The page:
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Hot spots!
Old 04-28-2006, 02:27 AM   #1 (permalink)
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I started shooting a new model today. She is a fitness model. I have never shot a model like this. I want to do a good job.
The problem I am running in to is hot spots on her face and various places on her body. She covers her body with oil. She looks very sexy but it gives my camera fits.
how can I overcome these hot spots?
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Re: Hot spots!
Old 04-28-2006, 07:04 AM   #2 (permalink)
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The hot spots are caused by specular reflectance - the oil is causing her skin to reflect light like a mirror rather than its more typical behavior, diffuse reflectance. If you want to eliminate the hot spots, you need to control the light striking her. A more diffused source will give less specular reflectance. OTOH, you might want to simply be more careful in your framing and composition, b/c those hot spots emphasize her muscular definition as well as being characteristic of oiled skin. If you've got enough gear and patience, you can use flags and skims to achieve highlights where you want them and none on her face.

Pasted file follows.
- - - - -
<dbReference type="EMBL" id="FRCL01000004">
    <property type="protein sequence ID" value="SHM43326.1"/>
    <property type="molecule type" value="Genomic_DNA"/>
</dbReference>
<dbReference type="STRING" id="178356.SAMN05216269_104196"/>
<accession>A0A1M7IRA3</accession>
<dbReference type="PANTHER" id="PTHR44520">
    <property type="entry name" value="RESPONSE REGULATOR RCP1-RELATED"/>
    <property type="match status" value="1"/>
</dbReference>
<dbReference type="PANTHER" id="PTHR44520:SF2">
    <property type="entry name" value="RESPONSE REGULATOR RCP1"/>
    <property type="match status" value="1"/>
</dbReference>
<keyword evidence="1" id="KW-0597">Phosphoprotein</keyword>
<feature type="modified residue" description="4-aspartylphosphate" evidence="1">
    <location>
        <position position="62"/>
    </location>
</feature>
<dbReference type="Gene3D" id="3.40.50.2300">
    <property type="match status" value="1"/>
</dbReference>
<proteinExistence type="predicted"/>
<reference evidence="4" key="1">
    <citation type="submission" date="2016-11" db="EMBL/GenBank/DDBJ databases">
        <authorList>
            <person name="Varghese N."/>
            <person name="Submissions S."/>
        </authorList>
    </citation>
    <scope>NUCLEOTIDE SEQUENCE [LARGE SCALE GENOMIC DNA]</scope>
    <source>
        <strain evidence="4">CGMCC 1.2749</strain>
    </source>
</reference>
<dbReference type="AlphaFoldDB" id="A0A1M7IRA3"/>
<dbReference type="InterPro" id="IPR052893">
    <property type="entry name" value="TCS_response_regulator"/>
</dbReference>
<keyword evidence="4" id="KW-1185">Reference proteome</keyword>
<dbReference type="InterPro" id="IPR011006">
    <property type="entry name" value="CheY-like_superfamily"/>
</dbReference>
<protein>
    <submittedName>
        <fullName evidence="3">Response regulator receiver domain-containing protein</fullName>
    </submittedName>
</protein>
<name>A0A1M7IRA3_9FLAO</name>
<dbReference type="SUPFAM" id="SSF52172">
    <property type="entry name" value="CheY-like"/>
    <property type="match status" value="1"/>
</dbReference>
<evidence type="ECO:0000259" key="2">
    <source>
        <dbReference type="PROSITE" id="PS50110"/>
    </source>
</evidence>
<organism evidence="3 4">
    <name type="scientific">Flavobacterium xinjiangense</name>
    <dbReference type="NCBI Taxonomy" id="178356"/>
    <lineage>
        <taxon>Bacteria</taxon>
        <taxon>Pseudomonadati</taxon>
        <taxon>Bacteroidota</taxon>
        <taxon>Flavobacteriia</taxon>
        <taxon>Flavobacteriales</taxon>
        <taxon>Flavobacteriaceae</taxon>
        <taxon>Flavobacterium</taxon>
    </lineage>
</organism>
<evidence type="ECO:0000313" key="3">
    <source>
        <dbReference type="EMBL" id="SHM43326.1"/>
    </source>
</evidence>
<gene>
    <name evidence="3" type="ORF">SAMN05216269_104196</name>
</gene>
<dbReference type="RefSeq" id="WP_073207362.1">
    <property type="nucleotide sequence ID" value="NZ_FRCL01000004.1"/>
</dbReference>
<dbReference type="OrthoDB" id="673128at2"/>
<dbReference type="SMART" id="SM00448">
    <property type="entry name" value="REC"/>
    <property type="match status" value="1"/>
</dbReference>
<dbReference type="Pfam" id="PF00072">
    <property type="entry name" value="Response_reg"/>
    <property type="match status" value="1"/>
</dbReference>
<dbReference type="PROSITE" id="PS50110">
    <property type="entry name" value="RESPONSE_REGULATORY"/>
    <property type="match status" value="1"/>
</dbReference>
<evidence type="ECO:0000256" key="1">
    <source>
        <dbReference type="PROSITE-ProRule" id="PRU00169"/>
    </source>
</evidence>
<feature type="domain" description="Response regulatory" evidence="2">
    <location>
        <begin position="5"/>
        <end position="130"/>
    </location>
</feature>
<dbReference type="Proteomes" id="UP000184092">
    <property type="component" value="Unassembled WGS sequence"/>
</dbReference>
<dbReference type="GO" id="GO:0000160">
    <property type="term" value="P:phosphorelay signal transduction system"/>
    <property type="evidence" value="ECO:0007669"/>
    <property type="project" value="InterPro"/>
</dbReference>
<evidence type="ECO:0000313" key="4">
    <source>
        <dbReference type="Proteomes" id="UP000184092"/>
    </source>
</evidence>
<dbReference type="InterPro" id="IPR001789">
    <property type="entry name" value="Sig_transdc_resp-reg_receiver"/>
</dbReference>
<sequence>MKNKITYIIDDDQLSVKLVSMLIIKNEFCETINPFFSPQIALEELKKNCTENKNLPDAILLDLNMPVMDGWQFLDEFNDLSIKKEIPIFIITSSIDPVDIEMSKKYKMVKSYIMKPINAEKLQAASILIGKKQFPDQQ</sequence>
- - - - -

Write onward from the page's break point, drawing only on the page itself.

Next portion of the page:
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Re: Hot spots!
Old 04-28-2006, 07:39 AM   #3 (permalink)
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Specular highlights on her body is not necessarily a bad thing with body builders. Sometimes it can accent their tone.

Sweat or oil on face with directional lighting is going to reflect the specularity where you don't want it right back into your lens. You can angle lights to minimize or accent specularity.

Perhaps oil her body but apply a nice foundation, make up and powder will cut down the hot spots on her face and forehead and yet her body will still shine with the oil and look ok.

J T
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Re: Hot spots!
Old 04-28-2006, 10:46 AM   #4 (permalink)
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Frank,

I have to agree with JT. I use oil on the body but not on the face. For the face powder periodically to keep the highlights down.
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Re: Hot spots!
Old 04-28-2006, 03:58 PM   #5 (permalink)
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Hello Frank,